- Created on 19 February 2013
The Atlanta University Center's Robert Woodruff Library\ will play host to the work of legendary photographer Charles "Teenie" Harris in its exhibit, "Teenie Harris, Photographer: An American Story."
The exhibit has been called a groundbreaking retrospective of the works of African American photographer who was born in 1908 and passed away in 1998. The exhibit, "Teenie Harris, Photographer, An American Story," runs through May 24 and is free and open to the public.
On loan from the Pittsburgh's Carnegie Museum of Art, the exhibit features selections of Harris' most artistic and historically significant images. The exhibit is making its first appearance in the Southeast at the Robert W. Woodruff Library in sponsorship with PNC Bank. Harris' photographs — made in his studio and for the Pittsburgh Courier, a leading national black newspaper of the time — chronicle a vibrant black urban community during the Jim Crow and civil rights eras.
"He captured the poetry of everyday common experience, as well as the extraordinary people who shaped the 20th century," said a Woodruff Library spokesperson in a statement.
Complementing the exhibit is "Hill District Beat: A Tribute to Teenie Harris," which is a video gallery of Harris's work set to an original soundtrack. Also on display is the Trezzvant Anderson: Roving Reporter and the Jim Crow South, an archival exhibit with materials highlighting Anderson's career as a reporter for the Pittsburgh Courier.
In conjunction with the Teenie Harris exhibit, the AUC Woodruff Library is also hosting a series of programs that are free and open to the public.
For exhibit hours and directions to the Robert W. Woodruff Library, visit the library website at www.auctr.edu.
Photo: Archibald Hill (from left), market manager, community development for PNC Bank, and Atlanta University Center Woodruff Library CEO and Director Loretta Parham stand with photographer Teenie Harris' daughter, Cheryl Harris, and grandson Taun Henderson at the opening reception for the exhibit featuring the work of the long-time Pittsburgh Courier newspaper photographer.
- Created on 17 February 2013
The Hammonds House Museum will announce their partnership with the Auburn Avenue Research Library on Sunday, Feb. 17, 2013 during its public opening reception of the "Homecoming: African American Family History in Georgia" exhibition—which will run until April 28.
The "Homecoming" exhibition, which began on Feb 3, is comprised of engaging African-American photography that captures a general view of the Black family through the lens of Black photographers.
The exhibition will profile photographs from the 1800's to the mid 1960's that account for moments that will resonate with patrons. Such familiar moments as birth, childhood, courtship, marriage and death can all be seen in the exhibit.
"This is a great pictorial on the African American family unit in Georgia before slavery, after slavery," said Hammonds House Administrative and Communications Manager Serena Garcia.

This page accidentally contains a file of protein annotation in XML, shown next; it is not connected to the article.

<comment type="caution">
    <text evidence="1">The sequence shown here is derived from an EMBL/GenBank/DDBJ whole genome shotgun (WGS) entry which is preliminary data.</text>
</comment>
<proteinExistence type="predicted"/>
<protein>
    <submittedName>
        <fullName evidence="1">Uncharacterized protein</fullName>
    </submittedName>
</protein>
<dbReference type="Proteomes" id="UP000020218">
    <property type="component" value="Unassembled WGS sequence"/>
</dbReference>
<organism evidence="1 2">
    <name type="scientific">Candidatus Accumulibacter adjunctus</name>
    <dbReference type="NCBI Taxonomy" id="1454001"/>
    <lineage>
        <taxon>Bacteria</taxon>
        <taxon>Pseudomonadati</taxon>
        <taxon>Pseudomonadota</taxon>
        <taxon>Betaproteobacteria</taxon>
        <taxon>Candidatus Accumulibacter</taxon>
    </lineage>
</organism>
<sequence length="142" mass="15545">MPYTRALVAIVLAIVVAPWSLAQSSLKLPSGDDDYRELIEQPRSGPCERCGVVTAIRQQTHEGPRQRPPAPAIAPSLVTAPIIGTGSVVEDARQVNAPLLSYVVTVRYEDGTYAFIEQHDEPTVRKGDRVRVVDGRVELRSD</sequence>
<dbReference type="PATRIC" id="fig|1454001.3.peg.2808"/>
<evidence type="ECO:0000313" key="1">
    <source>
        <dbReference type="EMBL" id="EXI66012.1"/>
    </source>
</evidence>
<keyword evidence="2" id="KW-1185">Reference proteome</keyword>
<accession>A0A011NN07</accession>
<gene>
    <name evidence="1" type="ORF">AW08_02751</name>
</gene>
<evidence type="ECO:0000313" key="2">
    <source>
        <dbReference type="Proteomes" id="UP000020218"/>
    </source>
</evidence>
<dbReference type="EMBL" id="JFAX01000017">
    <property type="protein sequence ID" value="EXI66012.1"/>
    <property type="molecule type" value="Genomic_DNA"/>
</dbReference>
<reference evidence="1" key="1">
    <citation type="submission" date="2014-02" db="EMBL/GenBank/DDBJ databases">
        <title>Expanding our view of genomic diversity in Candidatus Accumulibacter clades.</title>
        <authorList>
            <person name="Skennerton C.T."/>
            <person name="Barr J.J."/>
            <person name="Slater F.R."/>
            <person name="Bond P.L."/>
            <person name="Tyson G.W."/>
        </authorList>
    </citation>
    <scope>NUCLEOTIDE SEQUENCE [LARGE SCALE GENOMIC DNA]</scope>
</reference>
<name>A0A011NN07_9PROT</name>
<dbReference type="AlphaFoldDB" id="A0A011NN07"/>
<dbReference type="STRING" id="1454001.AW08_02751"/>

The fact that this is the first time this exhibition has been seen in more than 30 years—since it debuted at the Atlanta Public Library at its first "Homecoming" exhibition in 1982— "is reason the community should care about this event," noted Garcia.
In 1978 the African American Family History Association inspired most of the "Homecoming" exhibits that followed, as it was the first to give the history of Black families in Georgia which inadvertently promotes the same passion for the arts like the late Dr. Otis Thrash Hammonds.
The Hammonds House, now converted into a museum, was the home of prominent Atlanta physician and arts lover Dr. Otis Thrash Hammonds. Located at 503 Peeples St. SW Atl., the home was converted into a museum in 1988 and has since been a hub for African American art and exhibitions.
"To engage the public in the research and appreciation of the family history of a people whose heritage has generally been unrecognized," said the AAFHA as part of its goal when planning its exhibit in 1978.
Carole Merritt's follows that tradition when developing the "Homecoming" project.
"For African Americans, home has many meanings...bloodlines extend from African to America, and kinships survived slavery, oppression, war and migration," said Merritt, ethnographer and author of "Homecoming: African American Family History in Georgia."
Patrons are encouraged to share their copies of vintage photograph with the Hammonds House Museum.
For more information on the exhibition and Sunday's event, contact (404) 612-0481.
- Created on 11 February 2013
The Fulton County Departments of Health Services and Housing and Human Services held a ribbon cutting ceremony Friday to re-open the Oak Hill Child, Adolescent and Family Center located at 2805 Metropolitan Parkway after an extensive renovation. The center is part of the County's integrated care service delivery which supports the philosophy of providing integrated health services to the communities in which they are located.
Oak Hill will tackle issues such as childhood obesity, asthma and social-emotional issues. The facility will be staffed with health professionals who will provide behavioral health, youth employment services and nutrition education. The state-of-the-art facility has a teaching kitchen as a new addition designed to show children and parents how to prepare healthy meals for themselves and their families. A community garden, gymnasium and a walk/run track have also been included in the newly renovated facility.